Padraig Harrington, who won two of his three majors while Tiger Woods was out injured in 2008, has fallen from third in the world to 57th since then. But, far from feeling down in the dumps with the British Open only two weeks away and no Woods in the field again, Harrington is excited.
For the first time since 1999, the Dubliner is warming up at the Barclays Scottish Open rather than at home, and after his first look at the new Castle Stuart course near Inverness he is already sure he has done the right thing.
2011 BARCLAYS SCOTTISH OPEN
The Scottish Open is being played on the links-style layout at Castle Stuart near Inverness for the first time this week.
"I'm here because it's on a links course, but who knows until you get out there yourself?" said Harrington. "It's way above expectations -- and a great set-up for next week.
"It's fantastic that we get that opportunity to enjoy this style of golf because it's really different to what we are used to and takes a lot of getting used to,” he added. "I cannot emphasize how different it is hitting an iron shot off the turf on a links course rather than on a standard parkland course. Some go further and some go shorter because of the turf."
Harrington's recent form is nothing to write home about, but he remains excited about his game.
"I'm looking forward to the challenge this week,” he said. “Obviously if you are not in contention, you are thinking about getting your game ready for the Open, but if on Sunday I have a chance this is a big enough tournament that I'd put all my effort into this and forget about next week.
"I've won the Irish Open and the Open. It would be nice to have another one of the home nation titles."
As for his ranking position, he stated: "I'm not a person who thinks he should be top 10, top five. Nobody deserves it by right -- you are what you are.
"There is room for improvement. I fully believe I've got lots of room to go forward and I will go forward,” he added. "It's interesting -- you don't look at it (the ranking) when you are going backwards as much as when you're going forwards. I haven't looked in a long time!"
Harrington also believes Rory McIlroy will be well prepared for the British Open even though he hasn’t played since winning the U.S. Open. The break will be more than three weeks by the time the 22-year-old Northern Irishman tees it up at Royal St. George’s.
“He’s very familiar with links golf and he will play quite a bit of links golf in those three weeks at home,” said Harrington. “In terms of getting used to it, that shouldn’t be an issue. He doesn’t seem to have any issue in terms of competitiveness not playing. He knows what he’s doing. If you can win by eight shots by not playing the week before, I’d stick to that routine.”
Former Ryder Cup Captain Colin Montgomerie felt it would have been in McIlroy’s interests to have played at least one event between the majors.
“There are going to be so many people wanting to congratulate him. Whether it was (last week’s) French Open or the Scottish Open (starting Thursday), he could have got that out of his system and out of the way so he can start the Open afresh,” said Montgomerie, still looking for his first major title. “Now he’s got that ahead of him.”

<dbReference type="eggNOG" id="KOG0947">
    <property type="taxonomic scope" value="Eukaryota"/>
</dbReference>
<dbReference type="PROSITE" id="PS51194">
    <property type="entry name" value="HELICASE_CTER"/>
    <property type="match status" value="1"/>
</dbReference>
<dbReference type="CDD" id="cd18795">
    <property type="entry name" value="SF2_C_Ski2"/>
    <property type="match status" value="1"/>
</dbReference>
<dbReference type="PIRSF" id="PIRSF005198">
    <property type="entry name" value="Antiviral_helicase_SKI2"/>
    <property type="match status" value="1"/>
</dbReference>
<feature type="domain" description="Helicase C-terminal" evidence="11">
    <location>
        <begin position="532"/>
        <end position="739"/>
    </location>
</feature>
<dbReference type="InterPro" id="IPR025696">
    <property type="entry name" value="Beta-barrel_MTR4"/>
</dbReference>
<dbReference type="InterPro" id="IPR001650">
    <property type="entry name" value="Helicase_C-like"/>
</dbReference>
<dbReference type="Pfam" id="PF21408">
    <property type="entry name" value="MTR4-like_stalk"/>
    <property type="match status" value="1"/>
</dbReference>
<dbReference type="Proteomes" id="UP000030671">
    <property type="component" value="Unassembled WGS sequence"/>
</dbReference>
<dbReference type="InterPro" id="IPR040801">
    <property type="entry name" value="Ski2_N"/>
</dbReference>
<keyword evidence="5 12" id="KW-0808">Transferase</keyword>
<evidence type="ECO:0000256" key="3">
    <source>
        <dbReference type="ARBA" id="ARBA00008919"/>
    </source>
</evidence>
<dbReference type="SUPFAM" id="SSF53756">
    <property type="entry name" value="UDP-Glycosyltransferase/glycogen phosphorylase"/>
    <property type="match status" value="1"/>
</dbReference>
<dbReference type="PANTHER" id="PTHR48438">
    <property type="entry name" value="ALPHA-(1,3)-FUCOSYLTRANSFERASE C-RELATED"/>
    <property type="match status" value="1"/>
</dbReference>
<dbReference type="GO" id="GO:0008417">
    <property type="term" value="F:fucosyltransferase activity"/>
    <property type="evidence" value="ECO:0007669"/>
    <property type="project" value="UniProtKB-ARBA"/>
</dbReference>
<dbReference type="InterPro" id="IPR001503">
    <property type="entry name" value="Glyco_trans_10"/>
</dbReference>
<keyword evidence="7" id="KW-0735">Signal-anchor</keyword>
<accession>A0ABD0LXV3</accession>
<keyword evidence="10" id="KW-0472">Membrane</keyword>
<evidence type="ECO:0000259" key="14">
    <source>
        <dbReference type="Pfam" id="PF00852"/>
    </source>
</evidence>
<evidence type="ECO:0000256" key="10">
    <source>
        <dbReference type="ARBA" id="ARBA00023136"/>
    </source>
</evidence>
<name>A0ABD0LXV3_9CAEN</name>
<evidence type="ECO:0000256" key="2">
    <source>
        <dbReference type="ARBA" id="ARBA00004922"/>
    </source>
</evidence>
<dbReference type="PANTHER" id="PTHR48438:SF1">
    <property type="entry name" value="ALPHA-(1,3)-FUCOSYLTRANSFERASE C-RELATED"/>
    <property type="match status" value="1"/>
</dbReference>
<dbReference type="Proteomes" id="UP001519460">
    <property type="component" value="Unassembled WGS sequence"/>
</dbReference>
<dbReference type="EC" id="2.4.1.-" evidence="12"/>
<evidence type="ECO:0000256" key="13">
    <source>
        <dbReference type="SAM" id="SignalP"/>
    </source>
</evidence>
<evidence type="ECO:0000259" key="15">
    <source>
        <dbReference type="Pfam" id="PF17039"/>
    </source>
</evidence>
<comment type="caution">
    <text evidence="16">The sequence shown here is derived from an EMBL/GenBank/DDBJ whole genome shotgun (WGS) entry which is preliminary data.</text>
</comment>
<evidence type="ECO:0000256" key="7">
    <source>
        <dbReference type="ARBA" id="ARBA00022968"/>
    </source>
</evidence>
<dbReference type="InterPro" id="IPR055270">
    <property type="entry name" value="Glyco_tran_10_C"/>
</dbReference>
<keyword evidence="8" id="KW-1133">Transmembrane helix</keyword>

Harrington acknowledged that McIlroy’s buildup to the British Open, which begins July 14, will be hectic, but said having a major title to his name will help him get through it.
“There’s always that external stuff building up and it does make it harder,” said the Irishman. “But the advantage is, if you get through that and you get to the last nine holes and you are in contention, the fact you have done it before and you’ve already got one certainly eases the pressure on you.”
McIlroy plans to visit Royal St. George’s this week.
Meanwhile, Scotland's Mrtin Laird declared himself happy to be back in Europe -- not just for two huge events, but also for a break from wedding preparations. The U.S.-based 28-year-old, the first Scot to make the world's top 25 since Colin Montgomerie, is getting married in Colorado two weeks after next week's Open.
"Obviously that's the biggest weekend of the year. You only get married once -- hopefully!" said Laird. "We're really looking forward to that, but it's kind of nice to be over here and play a couple of really good tournaments and get away from all the wedding details."
First comes the Barclays Scottish Open, which after more than a decade at Loch Lomond switches back to a links course, the spectacular new Castle Stuart layout.
Given the change, Laird admits he is surprised there aren’t more American players in the field -- although eight years ago, of course, Ben Curtis had never experienced links golf in his life when he won the Open at Royal St George's.
Phil Mickelson, Matt Kuchar, Gary Woodland, Brandt Snedeker, Ryan Palmer and Brendan Steele are the ones who have crossed the Atlantic early.
"I got a lot of questions from guys the last few months," said Laird, winner of the Arnold Palmer Invitational in March. "I told them I've not been here, but heard it's great. I don't know if it's because it's the first year maybe they didn't come.
"Links golf is so different than the typical American-style golf,” he explained. “If you haven't played on it for a while, it does take you a little time to get used to it and get your feel back around the greens and stuff."
It is only for the last two years that the Glaswegian, who went to college in the States and stayed there, has earned himself a place in the Open, and he missed the cut at both Turnberry and St. Andrews -- the second of those after a second-round 83. He is hoping for much better this time.
"I saw my coach the week after the U.S. Open and really got some things sorted out -- my usual bad tendencies -- and feel my game is coming back around like the start of the year."